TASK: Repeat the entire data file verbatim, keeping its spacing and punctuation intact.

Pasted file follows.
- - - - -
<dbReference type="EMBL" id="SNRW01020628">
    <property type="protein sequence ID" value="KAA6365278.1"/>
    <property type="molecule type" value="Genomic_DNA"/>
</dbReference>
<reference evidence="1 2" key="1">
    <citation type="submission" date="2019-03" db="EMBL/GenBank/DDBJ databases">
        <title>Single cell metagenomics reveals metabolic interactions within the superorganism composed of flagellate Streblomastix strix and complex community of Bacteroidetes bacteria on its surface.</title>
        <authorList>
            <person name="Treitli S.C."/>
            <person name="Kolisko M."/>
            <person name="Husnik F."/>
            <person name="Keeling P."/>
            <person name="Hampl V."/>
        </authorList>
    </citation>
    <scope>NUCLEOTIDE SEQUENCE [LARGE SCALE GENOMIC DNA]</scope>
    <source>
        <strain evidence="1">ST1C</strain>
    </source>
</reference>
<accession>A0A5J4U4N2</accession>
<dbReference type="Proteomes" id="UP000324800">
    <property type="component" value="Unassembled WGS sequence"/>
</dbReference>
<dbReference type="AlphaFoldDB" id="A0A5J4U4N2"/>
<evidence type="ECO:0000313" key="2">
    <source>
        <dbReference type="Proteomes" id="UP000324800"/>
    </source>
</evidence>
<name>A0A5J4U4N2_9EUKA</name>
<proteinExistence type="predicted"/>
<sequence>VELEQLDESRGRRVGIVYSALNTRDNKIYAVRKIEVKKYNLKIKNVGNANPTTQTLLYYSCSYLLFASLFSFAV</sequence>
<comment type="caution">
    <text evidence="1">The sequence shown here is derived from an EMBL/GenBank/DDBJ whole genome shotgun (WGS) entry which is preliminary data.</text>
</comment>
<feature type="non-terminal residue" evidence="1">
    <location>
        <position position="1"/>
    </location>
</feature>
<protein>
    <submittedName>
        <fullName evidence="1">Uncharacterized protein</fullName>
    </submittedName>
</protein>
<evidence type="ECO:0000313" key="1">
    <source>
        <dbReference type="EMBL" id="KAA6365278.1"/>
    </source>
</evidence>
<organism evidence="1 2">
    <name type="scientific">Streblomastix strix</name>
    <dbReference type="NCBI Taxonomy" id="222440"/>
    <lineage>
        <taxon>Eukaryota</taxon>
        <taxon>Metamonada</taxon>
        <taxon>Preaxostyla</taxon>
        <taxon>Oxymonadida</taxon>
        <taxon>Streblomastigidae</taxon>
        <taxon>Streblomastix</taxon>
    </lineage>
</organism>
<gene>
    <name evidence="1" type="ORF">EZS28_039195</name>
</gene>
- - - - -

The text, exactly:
<dbReference type="EMBL" id="SNRW01020628">
    <property type="protein sequence ID" value="KAA6365278.1"/>
    <property type="molecule type" value="Genomic_DNA"/>
</dbReference>
<reference evidence="1 2" key="1">
    <citation type="submission" date="2019-03" db="EMBL/GenBank/DDBJ databases">
        <title>Single cell metagenomics reveals metabolic interactions within the superorganism composed of flagellate Streblomastix strix and complex community of Bacteroidetes bacteria on its surface.</title>
        <authorList>
            <person name="Treitli S.C."/>
            <person name="Kolisko M."/>
            <person name="Husnik F."/>
            <person name="Keeling P."/>
            <person name="Hampl V."/>
        </authorList>
    </citation>
    <scope>NUCLEOTIDE SEQUENCE [LARGE SCALE GENOMIC DNA]</scope>
    <source>
        <strain evidence="1">ST1C</strain>
    </source>
</reference>
<accession>A0A5J4U4N2</accession>
<dbReference type="Proteomes" id="UP000324800">
    <property type="component" value="Unassembled WGS sequence"/>
</dbReference>
<dbReference type="AlphaFoldDB" id="A0A5J4U4N2"/>
<evidence type="ECO:0000313" key="2">
    <source>
        <dbReference type="Proteomes" id="UP000324800"/>
    </source>
</evidence>
<name>A0A5J4U4N2_9EUKA</name>
<proteinExistence type="predicted"/>
<sequence>VELEQLDESRGRRVGIVYSALNTRDNKIYAVRKIEVKKYNLKIKNVGNANPTTQTLLYYSCSYLLFASLFSFAV</sequence>
<comment type="caution">
    <text evidence="1">The sequence shown here is derived from an EMBL/GenBank/DDBJ whole genome shotgun (WGS) entry which is preliminary data.</text>
</comment>
<feature type="non-terminal residue" evidence="1">
    <location>
        <position position="1"/>
    </location>
</feature>
<protein>
    <submittedName>
        <fullName evidence="1">Uncharacterized protein</fullName>
    </submittedName>
</protein>
<evidence type="ECO:0000313" key="1">
    <source>
        <dbReference type="EMBL" id="KAA6365278.1"/>
    </source>
</evidence>
<organism evidence="1 2">
    <name type="scientific">Streblomastix strix</name>
    <dbReference type="NCBI Taxonomy" id="222440"/>
    <lineage>
        <taxon>Eukaryota</taxon>
        <taxon>Metamonada</taxon>
        <taxon>Preaxostyla</taxon>
        <taxon>Oxymonadida</taxon>
        <taxon>Streblomastigidae</taxon>
        <taxon>Streblomastix</taxon>
    </lineage>
</organism>
<gene>
    <name evidence="1" type="ORF">EZS28_039195</name>
</gene>